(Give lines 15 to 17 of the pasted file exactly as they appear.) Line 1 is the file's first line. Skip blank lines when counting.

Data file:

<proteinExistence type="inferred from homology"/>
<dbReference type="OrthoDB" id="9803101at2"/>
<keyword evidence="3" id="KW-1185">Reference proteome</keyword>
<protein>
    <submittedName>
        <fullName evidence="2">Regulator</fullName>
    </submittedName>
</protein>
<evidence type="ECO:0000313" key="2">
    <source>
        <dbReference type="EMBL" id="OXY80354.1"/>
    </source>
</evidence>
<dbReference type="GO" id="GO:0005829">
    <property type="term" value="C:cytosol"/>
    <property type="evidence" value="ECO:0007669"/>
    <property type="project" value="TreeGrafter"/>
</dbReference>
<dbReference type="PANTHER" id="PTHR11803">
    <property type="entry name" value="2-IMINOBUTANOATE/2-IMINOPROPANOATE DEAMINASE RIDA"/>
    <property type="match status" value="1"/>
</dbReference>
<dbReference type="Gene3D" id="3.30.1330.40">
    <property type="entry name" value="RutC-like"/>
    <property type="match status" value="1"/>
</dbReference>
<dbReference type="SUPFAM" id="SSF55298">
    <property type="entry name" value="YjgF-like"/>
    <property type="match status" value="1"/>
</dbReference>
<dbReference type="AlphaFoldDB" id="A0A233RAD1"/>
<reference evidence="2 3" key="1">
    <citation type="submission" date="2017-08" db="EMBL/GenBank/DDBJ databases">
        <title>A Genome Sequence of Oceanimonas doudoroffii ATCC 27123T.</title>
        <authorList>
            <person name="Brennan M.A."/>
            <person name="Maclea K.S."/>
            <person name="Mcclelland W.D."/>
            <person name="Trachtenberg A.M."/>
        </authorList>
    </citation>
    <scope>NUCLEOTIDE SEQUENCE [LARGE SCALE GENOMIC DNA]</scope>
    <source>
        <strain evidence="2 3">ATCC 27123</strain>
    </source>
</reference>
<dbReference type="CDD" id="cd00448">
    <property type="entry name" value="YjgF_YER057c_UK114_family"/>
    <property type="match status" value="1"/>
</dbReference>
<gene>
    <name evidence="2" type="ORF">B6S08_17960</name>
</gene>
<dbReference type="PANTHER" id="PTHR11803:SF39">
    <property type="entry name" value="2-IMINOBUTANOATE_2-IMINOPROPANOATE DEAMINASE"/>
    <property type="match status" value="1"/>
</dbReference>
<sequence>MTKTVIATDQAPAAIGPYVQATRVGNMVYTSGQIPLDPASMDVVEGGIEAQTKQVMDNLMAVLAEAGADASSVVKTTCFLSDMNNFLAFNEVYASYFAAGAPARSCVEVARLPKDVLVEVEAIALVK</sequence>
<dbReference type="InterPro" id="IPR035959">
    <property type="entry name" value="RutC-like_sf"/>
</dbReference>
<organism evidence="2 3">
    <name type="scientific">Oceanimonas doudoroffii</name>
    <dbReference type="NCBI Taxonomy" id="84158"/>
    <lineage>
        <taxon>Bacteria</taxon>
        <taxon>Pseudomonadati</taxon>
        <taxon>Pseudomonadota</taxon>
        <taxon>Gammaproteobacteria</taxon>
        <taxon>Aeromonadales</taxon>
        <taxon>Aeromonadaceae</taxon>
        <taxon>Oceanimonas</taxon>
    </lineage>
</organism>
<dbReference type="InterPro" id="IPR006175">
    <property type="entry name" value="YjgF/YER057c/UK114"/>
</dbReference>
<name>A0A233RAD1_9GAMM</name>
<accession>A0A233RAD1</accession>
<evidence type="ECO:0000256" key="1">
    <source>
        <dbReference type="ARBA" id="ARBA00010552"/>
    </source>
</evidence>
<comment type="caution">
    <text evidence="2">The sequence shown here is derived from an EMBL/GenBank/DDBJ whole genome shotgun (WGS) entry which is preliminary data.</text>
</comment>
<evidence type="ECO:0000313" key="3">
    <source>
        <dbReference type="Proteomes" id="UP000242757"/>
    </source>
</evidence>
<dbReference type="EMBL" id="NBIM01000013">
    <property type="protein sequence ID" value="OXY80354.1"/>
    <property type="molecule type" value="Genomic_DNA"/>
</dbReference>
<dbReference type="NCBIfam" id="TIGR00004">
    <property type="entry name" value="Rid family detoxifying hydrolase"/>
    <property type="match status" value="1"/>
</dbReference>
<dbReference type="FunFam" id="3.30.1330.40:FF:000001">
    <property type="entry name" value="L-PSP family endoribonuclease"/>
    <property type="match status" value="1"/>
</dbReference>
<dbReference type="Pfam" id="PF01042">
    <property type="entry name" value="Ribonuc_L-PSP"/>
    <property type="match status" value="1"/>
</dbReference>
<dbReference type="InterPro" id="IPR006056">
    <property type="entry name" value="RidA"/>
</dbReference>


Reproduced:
    <property type="term" value="C:cytosol"/>
    <property type="evidence" value="ECO:0007669"/>
    <property type="project" value="TreeGrafter"/>